WHO Ebola Vaccine Meeting Draws Commitment From Pharma, Donors; MSF Sees Need For Concrete Actions

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A high-level meeting convened by the World Health Organization yesterday on the issue of access to and financing of Ebola vaccines resulted in a set of commitments, though not with sufficient urgency for those working on the ground. The pharmaceutical industry committed to scale up production, while donors pledged funds without disclosing how deep their pockets might be.

New To Copyright: Canada’s Idea For Political Advertising Exception

Canadian Heritage Minister Shelly Glover

The Canadian Conservative government is considering a new copyright exception for political advertising that would be unique in the world and address an issue already covered by Canada’s constitutional rights, copyright experts said.

The Indian Copyright (Amendment) Act, 2012 And Its Functioning So Far

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It’s been a little over two years since the Copyright Act, 1957 was extensively amended in 2012 with far-reaching ramifications for all categories of stakeholders. The amendments purported to introduce a level playing field for different categories of right holders in the entertainment industry, recognise the access needs of users of the copyrighted works in general and visually impaired population of the country in particular, align the copyright regime of the country with rapid advances in technology and streamline copyright enforcement and administration. To gauge the influence of the amendments on copyright regime in India as well as to see if their implementation so far has been in sync with the legislative intent, this article seeks to evaluate the Copyright (Amendment) Act, 2012 as well as their working, writes Abhai Pandey.

Life Sciences Stakeholders Assess Accessing Emerging Markets

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PARIS –Life sciences stakeholders at a recent conference explored matters associated with market access in the BRICS (Brazil, Russia, India, China, South Africa) and in the Middle East and North Africa regions.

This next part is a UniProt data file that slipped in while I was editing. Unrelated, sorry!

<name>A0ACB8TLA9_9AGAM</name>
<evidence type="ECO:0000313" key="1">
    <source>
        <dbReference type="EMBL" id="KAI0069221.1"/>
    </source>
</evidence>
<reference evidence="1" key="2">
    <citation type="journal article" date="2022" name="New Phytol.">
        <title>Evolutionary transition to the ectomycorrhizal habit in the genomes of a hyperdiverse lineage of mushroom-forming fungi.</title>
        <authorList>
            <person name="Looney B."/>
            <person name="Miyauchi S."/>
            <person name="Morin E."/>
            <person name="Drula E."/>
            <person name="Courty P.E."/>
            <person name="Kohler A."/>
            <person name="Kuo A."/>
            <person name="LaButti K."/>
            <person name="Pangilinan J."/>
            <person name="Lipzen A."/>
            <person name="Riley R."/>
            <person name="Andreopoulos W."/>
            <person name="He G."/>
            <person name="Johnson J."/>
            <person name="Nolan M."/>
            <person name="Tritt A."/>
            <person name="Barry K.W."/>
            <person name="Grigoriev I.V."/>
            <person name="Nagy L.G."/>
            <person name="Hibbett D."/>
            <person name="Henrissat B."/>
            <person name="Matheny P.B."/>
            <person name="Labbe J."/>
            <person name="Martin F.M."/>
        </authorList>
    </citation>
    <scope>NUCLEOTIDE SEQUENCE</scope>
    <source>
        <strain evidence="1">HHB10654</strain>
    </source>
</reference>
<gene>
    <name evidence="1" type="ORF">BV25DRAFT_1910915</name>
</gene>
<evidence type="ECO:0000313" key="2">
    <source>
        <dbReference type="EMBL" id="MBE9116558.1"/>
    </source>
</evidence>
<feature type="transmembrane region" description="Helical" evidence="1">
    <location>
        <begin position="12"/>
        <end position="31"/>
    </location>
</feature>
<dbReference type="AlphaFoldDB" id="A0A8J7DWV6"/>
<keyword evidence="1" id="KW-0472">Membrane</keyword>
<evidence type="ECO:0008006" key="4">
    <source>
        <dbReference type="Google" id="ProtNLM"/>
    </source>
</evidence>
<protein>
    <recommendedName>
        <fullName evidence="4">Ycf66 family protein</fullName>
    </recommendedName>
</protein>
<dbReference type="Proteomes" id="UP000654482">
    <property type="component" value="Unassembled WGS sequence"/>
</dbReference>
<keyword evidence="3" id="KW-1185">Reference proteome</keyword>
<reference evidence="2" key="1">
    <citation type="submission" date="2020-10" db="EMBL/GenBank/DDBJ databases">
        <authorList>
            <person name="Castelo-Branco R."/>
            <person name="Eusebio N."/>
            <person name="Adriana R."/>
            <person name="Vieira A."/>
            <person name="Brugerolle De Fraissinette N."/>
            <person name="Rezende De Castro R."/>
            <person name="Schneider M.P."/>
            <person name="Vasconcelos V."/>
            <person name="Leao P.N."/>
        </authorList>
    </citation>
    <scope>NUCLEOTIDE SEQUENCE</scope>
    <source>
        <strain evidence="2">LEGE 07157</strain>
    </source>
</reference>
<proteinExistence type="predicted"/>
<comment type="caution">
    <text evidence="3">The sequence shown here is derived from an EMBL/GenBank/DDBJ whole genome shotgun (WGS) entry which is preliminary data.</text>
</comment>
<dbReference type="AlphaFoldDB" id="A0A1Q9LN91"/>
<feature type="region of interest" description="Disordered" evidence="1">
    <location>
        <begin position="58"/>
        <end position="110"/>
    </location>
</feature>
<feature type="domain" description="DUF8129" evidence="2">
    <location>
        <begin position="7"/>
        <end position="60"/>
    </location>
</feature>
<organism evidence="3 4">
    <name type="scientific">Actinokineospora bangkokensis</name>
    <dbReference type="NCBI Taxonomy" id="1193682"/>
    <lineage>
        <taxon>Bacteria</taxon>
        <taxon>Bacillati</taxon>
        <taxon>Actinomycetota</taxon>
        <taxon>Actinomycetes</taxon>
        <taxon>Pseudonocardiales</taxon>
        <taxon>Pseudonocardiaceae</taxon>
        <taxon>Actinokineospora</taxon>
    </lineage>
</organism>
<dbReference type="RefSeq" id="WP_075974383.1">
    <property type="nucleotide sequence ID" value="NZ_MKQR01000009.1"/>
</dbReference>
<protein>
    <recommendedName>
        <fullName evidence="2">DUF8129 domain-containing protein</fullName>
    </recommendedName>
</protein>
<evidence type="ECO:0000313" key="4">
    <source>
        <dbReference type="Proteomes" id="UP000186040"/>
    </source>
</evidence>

This Week’s Vote Will Show Who Finnish MPs Listen To On Copyright, EFFi Says

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On 24 October, the Finnish Parliament is expected to vote on the Citizens’ Initiative for Common Sense for Copyright Act, which aims to make Finnish copyright law more user-oriented. But with a proposal to gut the Act, a counter-proposal to save it, and unprecedented lobbying expected, the next two days should be interesting, writes Electronic Frontier Finland.

UPOV Meetings Conclude With New Observers; Tanzania Can Become UPOV Member

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The international body protecting new varieties of plants concluded a week-long set of meetings with a number of decisions, among which was the re-appointment of its secretary general, and the addition of an international organisation and a farmers’ organisation as observers. The national legislation on plant breeders of Zanzibar was approved, opening the way for Tanzania to become a UPOV member.